Sexual harassment proceedings against disgraced film producer Harvey Weinstein gave rise to a thorny jurisdictional issue that threatened to undermine the power of Employment Tribunals (ETs) to make evidence disclosure orders against those who are not physically present in Great Britain.
The case concerned a woman’s claim against Weinstein, a convicted sex offender, and nine companies and individuals which were said to be associated with him. One of those individuals, who lived and worked in the USA, argued unsuccessfully at a case management conference that an ET had no jurisdiction to make a disclosure order against him whilst he remained outside Great Britain.
His appeal against that ruling hinged on the interpretation of Rule 31 of the 2013 Employment Tribunal Rules of Procedure, which states in terms that an ET ‘may order any person in Great Britain to disclose documents or information’. It was submitted that there was only one possible interpretation of the rule.
The Employment Appeal Tribunal (EAT) accepted that the plain reading of the rule pointed firmly in the direction of the interpretation that the man contended for. An ordinary person reading the rule would conclude that ETs can only make disclosure orders against persons who are physically present in Great Britain.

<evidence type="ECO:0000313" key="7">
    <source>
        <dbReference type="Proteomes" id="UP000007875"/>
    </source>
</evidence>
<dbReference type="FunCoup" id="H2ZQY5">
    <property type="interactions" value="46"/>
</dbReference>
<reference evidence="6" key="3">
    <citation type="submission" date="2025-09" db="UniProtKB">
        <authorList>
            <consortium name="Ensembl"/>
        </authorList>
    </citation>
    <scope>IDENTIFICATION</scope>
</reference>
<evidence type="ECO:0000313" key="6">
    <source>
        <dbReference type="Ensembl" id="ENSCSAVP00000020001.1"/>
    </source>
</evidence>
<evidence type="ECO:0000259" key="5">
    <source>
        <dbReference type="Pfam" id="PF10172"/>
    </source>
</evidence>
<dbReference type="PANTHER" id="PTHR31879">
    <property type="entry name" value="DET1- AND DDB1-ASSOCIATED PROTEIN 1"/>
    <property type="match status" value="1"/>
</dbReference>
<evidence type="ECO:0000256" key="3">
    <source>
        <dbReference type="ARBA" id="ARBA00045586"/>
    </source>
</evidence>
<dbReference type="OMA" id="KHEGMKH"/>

Such a literal interpretation would, however, have odd results. It would mean that many thousands of disclosure orders issued by ETs in the past against those not present in Great Britain had been wrongly made. Such a geographical barrier to disclosure would not be in harmony with the overriding objective of deciding cases fairly and justly and would produce a result close to absurdity. It would also clash with the United Kingdom’s international obligations.
It was likely that references to Great Britain in the 2013 rules and predecessor rules were influenced by the decision to enact a single set of rules applicable to ETs throughout Great Britain. The explanation might be that the drafters of various versions of the rules had not adequately thought through the potential effects of the wording used.
The EAT cautioned itself against going beyond interpretation and rewriting the rule. However, given the injustice that a literal reading of the rule would work, it strove to find an alternative. In dismissing the man’s appeal, the EAT accepted the woman’s strained construction of the rule to the effect that the words ‘in Great Britain’ are a reference to the location of the ET making the disclosure order, not to the location of the person against whom the order is made.